This is the true meat of the announcements today. Each team can protect either the template of seven forwards, three defenseman and a goaltender, or they can have the freedom to go with eight skaters using whatever combination they want and one goaltender. This isn’t too far off of what the NHL set out previously, but before the second option allowed for you to protect a second goaltender, so that exclusion is interesting. 

This will certainly lead to interesting trades to the new team(s) to make sure other players are not selected, and I’m sure this will again be heavily influenced by goaltenders more than any other position.

It’s fascinating that by protecting Braden Holtby, the Caps will have to expose a very talented goaltending prospect in Ilya Samsonov or the Pens will have to choose between protecting Marc-Andre Fleury or exposing Matt Murray and Tristan Jarry. This should make for a very interesting goaltender trade market prior to the Expansion Draft.

What this means for the Leafs: The Leafs are in a very good situation in that they do not have a surplus of high end talent that would need to be exposed in the Expansion Draft. A quick breakdown of their situation using players in their system today gives us this:


Now, obviously that’s a starting point, and if I were to share my own projections on who gets protected it’s:


At least, unless the Leafs plan on adding a talented center from Tampa or pretty much any other major transaction, this is where I’d start. I can certainly understand the case that can be made for Marincin over Carrick, or if Brown or Leipsic don’t particularly stand out, maybe there’s a case for Komarov as well, but in the absence of major long term acquisitions the Leafs easily fit into the space required.

The most interesting name on the list is probably Garret Sparks. Given the amount of talented goaltenders who will be available heading into an expansion draft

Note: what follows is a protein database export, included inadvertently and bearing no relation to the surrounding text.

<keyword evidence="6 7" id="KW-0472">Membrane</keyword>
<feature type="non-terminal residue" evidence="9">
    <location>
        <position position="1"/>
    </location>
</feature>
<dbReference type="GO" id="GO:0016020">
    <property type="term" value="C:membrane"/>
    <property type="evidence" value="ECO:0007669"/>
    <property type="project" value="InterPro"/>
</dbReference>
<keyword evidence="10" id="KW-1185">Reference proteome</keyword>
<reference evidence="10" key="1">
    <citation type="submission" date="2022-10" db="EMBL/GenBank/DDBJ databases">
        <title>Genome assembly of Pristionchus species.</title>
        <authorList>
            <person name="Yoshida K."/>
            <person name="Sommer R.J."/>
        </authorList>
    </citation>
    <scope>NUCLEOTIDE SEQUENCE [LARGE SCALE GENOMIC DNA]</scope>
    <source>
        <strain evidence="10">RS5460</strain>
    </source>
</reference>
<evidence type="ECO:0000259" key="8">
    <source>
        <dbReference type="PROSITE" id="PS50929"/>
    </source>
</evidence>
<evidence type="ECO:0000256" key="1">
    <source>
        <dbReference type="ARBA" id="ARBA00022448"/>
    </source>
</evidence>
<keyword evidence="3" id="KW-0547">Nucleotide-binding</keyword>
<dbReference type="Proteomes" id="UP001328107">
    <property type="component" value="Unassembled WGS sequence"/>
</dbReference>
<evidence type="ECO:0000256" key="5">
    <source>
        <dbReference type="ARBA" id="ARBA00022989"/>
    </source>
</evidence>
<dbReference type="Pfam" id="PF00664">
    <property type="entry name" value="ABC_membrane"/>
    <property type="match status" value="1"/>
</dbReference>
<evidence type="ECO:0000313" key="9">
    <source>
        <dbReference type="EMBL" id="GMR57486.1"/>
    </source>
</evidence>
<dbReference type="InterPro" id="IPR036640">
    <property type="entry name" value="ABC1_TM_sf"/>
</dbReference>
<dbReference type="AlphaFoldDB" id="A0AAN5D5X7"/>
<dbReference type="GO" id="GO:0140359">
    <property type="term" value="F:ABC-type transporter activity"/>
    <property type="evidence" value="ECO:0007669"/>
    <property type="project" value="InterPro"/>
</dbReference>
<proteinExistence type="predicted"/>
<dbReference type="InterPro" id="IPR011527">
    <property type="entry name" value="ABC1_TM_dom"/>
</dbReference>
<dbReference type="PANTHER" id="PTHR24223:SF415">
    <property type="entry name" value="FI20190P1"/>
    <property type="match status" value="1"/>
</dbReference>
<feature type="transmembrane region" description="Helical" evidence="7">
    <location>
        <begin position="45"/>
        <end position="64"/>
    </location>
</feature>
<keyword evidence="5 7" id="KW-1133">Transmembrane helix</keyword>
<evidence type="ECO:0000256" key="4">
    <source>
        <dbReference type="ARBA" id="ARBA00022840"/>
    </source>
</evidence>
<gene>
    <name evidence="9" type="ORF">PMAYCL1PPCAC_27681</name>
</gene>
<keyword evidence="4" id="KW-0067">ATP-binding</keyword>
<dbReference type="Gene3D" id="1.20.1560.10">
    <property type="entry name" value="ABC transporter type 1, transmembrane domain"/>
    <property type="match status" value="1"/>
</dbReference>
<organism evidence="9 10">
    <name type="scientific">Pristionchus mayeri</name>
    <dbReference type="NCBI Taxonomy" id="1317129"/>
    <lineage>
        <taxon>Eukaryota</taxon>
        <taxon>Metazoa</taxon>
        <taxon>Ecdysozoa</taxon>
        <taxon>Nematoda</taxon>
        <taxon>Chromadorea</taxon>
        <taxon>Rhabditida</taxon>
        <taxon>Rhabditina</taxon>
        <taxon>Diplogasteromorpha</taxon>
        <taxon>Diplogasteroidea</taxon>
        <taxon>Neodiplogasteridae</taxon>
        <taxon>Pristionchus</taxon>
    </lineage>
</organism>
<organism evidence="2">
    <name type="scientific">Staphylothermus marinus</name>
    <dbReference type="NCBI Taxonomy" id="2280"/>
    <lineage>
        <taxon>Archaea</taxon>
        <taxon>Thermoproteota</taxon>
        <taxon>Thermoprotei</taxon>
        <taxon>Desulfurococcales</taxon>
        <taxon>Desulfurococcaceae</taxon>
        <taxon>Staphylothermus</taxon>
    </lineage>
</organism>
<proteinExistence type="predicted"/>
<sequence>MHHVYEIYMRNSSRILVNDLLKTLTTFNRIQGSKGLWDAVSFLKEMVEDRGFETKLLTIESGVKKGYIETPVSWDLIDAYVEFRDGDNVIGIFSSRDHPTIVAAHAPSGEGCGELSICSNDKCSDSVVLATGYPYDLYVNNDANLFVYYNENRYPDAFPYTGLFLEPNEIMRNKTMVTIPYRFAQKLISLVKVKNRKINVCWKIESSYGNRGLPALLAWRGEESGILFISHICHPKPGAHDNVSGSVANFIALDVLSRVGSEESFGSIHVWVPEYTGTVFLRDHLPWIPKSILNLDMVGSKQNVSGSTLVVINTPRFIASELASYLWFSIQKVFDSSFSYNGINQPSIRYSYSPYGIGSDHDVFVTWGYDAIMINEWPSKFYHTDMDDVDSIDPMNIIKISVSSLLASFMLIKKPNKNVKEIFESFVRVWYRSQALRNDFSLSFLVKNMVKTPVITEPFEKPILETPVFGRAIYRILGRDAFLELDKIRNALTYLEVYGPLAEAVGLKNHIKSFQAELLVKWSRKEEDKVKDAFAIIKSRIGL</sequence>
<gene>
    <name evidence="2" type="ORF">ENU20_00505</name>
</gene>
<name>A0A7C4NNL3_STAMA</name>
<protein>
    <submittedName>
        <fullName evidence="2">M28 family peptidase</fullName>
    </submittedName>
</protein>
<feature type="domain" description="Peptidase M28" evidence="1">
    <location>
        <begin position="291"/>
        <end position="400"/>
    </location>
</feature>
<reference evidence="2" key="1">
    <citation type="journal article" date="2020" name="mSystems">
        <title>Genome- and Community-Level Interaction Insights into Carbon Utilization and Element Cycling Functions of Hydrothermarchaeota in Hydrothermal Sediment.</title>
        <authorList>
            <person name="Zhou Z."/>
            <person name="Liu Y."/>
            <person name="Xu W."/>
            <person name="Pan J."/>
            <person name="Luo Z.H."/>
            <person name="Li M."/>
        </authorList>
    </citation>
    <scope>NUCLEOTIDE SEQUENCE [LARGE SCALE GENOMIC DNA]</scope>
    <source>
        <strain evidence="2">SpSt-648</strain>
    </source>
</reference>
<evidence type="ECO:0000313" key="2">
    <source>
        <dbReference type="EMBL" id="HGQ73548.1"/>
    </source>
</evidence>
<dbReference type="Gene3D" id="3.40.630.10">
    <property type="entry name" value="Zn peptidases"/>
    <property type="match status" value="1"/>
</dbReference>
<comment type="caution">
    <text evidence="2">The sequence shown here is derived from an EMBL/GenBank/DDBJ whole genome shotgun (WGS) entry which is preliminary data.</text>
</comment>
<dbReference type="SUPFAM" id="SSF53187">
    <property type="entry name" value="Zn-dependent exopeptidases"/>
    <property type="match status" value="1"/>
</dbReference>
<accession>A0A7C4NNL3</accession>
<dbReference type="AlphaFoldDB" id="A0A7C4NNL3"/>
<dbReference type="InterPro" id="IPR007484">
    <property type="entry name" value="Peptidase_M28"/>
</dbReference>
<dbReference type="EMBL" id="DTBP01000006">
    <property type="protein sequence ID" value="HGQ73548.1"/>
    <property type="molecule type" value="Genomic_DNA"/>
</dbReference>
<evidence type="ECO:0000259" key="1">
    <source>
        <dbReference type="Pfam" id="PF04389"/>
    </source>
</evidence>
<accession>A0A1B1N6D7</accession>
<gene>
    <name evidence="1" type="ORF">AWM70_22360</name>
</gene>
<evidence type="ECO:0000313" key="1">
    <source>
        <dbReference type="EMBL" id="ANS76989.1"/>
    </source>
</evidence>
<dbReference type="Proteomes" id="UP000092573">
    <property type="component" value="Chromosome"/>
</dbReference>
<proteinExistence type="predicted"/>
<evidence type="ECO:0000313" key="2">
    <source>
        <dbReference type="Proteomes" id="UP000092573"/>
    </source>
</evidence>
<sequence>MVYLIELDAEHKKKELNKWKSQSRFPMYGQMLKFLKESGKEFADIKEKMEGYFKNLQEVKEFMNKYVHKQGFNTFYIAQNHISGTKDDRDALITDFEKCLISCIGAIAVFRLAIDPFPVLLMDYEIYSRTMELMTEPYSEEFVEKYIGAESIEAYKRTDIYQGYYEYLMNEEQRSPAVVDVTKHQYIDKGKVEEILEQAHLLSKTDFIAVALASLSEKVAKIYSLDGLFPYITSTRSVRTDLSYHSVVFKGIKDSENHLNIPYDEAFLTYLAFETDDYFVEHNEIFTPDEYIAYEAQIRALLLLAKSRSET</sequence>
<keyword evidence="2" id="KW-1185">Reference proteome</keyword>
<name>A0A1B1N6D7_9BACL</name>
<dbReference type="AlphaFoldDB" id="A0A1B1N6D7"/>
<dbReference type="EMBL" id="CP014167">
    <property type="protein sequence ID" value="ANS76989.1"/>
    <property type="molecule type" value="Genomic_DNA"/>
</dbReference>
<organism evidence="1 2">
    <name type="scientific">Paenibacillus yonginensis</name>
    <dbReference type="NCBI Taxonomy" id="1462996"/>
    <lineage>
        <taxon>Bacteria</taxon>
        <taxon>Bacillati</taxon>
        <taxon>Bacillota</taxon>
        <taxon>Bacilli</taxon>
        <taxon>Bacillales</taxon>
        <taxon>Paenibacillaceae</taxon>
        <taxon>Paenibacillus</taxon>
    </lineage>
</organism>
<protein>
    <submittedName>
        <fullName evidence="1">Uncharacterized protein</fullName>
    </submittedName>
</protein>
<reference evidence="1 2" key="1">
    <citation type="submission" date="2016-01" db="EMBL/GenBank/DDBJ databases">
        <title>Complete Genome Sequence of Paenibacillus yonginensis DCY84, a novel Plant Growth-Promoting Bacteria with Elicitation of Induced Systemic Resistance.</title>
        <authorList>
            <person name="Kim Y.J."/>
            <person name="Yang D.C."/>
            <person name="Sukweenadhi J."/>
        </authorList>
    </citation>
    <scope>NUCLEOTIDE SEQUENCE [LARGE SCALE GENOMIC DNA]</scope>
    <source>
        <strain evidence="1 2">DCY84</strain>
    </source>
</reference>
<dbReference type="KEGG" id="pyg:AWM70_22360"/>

#1. The Leafs will be in a prime situation to trade for a strong young goaltender

#2. With the amount of talent that will be available, it’s likely Sparks would not be taken, as the Leafs are a much better option for a young skater.

The potential overhaul of the Leafs lineup over the summer largely makes this exercise pointless, but serves the point that the Leafs would be wise to again pursue short term contracts and limit themselves to at most one or two major acquisitions to not risk exposing top talent in the Expansion Draft.

The last real frontier of the expansion draft is the one that needs the greatest input from the NHLPA, and that’s what to do with No Trade and No Movement Clauses. 

Seemingly, no trade clauses should be easily factored into this because these players can already be exposed to waivers and potentially wind up on any team in the league. I say “seemingly” because the NHLPA will still fight the NHL on this.

No Movement Clauses are far more interesting because it truly handcuffs the team on any movement. If a player with this clause identifies an expansion team as place they wouldn’t go, how is that treated?

Personally, I operate under the idea that teams should not get a “get out jail free card” on this, and have a player protected without using one of their protected spaces, I believe the team should be required to protect that player. It seems like common sense, but that’s not always how this league operates.

What this means for the Leafs: Of course the names on the Leafs with NTC are Lupul and Bozak and having to protect either of them in an expansion draft is about the most unappealing thought ever. So let’s hope I’m right and No Trade Clauses aren’t a factor in this.

The other player that factors into this is Nathan Horton who has a no movement clause that expires after the 2016-17 season and then turns into a no trade clause. As was rightfully mentioned to me earlier it’s probably just a simple matter of asking Nathan Horton to waive his NMC for the expansion draft, knowing he won’t be picked, but an interesting situation nonetheless.

Final Thoughts

#1. Nazem Kadri has a contract expiring this summer, do you sign him to a one year deal and hope that an expansion team doesn’t pick him up because they will lose him as a UFA? Do you feel confident that Kadri can be brought back after and that the price associated with this risk would be worth it?